Friday, 23 January 2009

Ankle Boots and Chewing Gum at York City Station - and London!

I was very pleased with myself for wearing my posh ankle boots to go to London in yesterday. That's why I photographed them at the station, while waiting for my train. Look how the chewing gum splodges on the station floor match the pattern on my skirt. I didn't notice that when I took the picture, but it's actually quite cool.

Ruby Senior was doubtful about my choice of footwear for London. The boots have a heel, and I don't do heels, as a rule. She was also alarmed by the fact that I was still trying to zip the boots up when she took me to the station in the car. I had to push the passenger seat back to the max, rest my feet on the front dashboard, then give each zip an almighty prolonged tug to get
them up.
"It's not like you'll just be able to slip them off if they're uncomfortable."
"I'll be fine!"
London is crazy, and big. My feet were fine. To begin with. I was a bit teetery with the heels when getting on and off trains, but it was all going well, until I stood up after being seated during the meeting ... and felt like I was standing on knives.
I hobbled out in the direction of the tube station, with the gait of an old lady. I should have been brandishing my umbrella at the crowds, saying; "London is for the young! Make way! I need to get home!" I passed a couple of shoe shops, and cursed myself for not buying a sensible flat pair instead of the ones I was wearing. Then I saw the entrance to Marble Arch tube, which involved stairs, so I hobbled on along Oxford Street instead. I would get a bus! But none of the buses were going in the direction I needed.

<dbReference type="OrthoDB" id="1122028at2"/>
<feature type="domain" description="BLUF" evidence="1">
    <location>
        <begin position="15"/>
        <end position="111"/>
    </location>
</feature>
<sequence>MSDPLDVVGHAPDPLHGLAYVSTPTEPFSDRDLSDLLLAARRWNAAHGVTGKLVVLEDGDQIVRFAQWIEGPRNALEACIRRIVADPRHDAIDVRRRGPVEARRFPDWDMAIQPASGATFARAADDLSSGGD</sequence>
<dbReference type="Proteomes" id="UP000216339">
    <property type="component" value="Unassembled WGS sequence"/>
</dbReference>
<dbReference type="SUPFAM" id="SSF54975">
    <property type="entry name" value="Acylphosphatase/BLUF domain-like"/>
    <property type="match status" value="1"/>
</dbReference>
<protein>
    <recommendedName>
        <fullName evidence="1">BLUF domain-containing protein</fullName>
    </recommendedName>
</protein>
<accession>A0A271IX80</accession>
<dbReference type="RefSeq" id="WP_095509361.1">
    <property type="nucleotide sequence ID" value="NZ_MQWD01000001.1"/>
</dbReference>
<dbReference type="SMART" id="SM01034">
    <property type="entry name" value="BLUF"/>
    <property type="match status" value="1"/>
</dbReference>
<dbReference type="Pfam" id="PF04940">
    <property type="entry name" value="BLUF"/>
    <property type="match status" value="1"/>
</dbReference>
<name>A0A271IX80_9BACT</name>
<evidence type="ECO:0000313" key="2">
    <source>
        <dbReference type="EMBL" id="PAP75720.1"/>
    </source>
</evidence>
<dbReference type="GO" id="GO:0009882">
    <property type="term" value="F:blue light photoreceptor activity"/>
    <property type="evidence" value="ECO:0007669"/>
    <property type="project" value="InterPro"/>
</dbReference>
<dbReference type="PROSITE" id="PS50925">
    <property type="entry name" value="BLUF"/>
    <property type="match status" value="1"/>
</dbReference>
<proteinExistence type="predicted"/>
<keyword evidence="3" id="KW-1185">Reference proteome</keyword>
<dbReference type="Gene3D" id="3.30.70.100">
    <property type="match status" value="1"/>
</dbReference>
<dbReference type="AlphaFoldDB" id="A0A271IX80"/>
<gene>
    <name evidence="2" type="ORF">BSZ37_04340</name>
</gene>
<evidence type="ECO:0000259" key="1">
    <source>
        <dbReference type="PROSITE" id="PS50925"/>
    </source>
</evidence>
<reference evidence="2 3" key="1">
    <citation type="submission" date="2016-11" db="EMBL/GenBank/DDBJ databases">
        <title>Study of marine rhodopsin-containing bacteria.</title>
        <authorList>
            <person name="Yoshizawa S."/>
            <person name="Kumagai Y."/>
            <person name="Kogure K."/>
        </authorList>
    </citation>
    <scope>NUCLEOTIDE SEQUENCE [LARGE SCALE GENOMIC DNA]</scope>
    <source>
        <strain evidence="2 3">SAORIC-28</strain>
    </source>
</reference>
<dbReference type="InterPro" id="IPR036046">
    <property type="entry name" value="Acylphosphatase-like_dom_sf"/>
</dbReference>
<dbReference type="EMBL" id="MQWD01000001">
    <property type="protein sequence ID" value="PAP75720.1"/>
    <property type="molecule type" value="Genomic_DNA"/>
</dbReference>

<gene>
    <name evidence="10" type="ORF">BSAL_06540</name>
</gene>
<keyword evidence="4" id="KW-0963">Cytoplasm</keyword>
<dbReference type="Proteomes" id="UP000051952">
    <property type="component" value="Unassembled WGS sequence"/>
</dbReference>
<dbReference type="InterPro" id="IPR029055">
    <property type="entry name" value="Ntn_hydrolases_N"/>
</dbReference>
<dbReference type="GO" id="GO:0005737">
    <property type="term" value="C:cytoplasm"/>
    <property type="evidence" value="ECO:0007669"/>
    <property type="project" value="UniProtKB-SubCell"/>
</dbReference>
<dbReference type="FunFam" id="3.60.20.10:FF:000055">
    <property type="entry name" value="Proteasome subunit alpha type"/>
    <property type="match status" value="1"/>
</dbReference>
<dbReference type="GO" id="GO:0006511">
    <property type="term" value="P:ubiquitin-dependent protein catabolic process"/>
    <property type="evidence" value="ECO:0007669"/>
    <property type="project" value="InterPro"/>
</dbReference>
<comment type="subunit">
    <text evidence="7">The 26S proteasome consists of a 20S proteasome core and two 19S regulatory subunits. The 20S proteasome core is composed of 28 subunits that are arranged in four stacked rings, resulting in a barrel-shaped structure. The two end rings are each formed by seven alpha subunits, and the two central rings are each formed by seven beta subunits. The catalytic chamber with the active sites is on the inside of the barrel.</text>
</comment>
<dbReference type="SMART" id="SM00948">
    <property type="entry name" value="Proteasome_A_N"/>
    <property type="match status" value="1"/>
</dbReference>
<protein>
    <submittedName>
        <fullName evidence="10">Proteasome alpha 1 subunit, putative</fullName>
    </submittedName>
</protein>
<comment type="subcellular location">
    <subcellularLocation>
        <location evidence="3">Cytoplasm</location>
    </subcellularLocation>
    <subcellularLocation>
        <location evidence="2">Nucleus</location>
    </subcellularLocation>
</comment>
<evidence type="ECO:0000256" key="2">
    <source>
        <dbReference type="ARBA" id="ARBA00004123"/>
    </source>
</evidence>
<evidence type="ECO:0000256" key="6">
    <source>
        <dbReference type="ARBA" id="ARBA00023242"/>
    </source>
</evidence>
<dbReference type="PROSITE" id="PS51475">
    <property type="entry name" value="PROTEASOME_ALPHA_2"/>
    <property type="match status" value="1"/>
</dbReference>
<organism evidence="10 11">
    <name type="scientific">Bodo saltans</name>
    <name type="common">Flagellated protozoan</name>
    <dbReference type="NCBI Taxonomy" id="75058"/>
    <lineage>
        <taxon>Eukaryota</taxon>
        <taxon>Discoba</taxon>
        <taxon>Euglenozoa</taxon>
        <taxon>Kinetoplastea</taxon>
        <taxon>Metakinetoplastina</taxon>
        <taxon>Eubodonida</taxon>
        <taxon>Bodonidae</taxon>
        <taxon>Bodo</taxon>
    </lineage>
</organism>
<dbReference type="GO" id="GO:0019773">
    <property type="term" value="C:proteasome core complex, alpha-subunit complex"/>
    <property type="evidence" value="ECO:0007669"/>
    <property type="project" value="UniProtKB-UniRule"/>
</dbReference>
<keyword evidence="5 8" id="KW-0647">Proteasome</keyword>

In my semi-incapacitated state, I was also a sitting target for the army of distributors of a free newspaper called London Lite. Avoiding eye contact was useless. It was thrust in my face at regular intervals along Oxford Street, but a loud, assertive "No thank you" seemed to make it disappear again.
Then suddenly, I needed to sit down. Immediately. But there was no-where. So I staggered across Oxford Street, and got on a bus to take me back in the direction I'd just come from. I didn't know what to do with my London travel card on bus - whether it needed swiping or what - so I held it up cheerily at the driver who glowered at me and growled "Just get on." Charming. Then I found all the seats in the bus were taken. Aaargh, I couldn't even sit down in here!
Trying to distract myself from the knife like pain in my feet, I stared through the bus window, and found myself looking at an irate fireman in a fire engine whose siren was blaring. He was yelling and gesticulating and trying to move the engine. My mind blotted out these superfluous facts, as I am rather partial to men in unform, especially where rescue scenarios are involved.
A daydream was imminent. Help me, handsome fireman! I am stuck on the top of a tall pair of shoes, with knives in my feet. Carry me to safety, and away from this godforsaken metropolis, back to my home town!
The fireman turned and looked at me. Eek, had I been thinking out loud?
Then I saw him mouth: "Tell the driver to move the bus." He probably wasn't talking to me. I looked away. Then I looked back at him. His face was angrier now and there was no mistaking his nasty glare was directed straight at me. "TELL the driver to MOVE THE F*ING BUS and TELL HIM NOW!"
Aaargh, what a nasty fireman! His scary order propelled me straight down the bus on my painful feet and I stood in front of the driver's cab. The driver turned and glowered at me. Up until this moment I think I had been considering yelling the words "Move the f*ing bus!" but one look at his face told me this was a very bad idea. What I actually said, was "Excuse me. The fireman driving the fire engine has told me I have to ask you to move the bus." The bus driver looked at me with a reptilian grin, indicated the gridlocked traffic around the bus and said. "Ask him, 'Where to?'"
I decided that I wouldn't bother.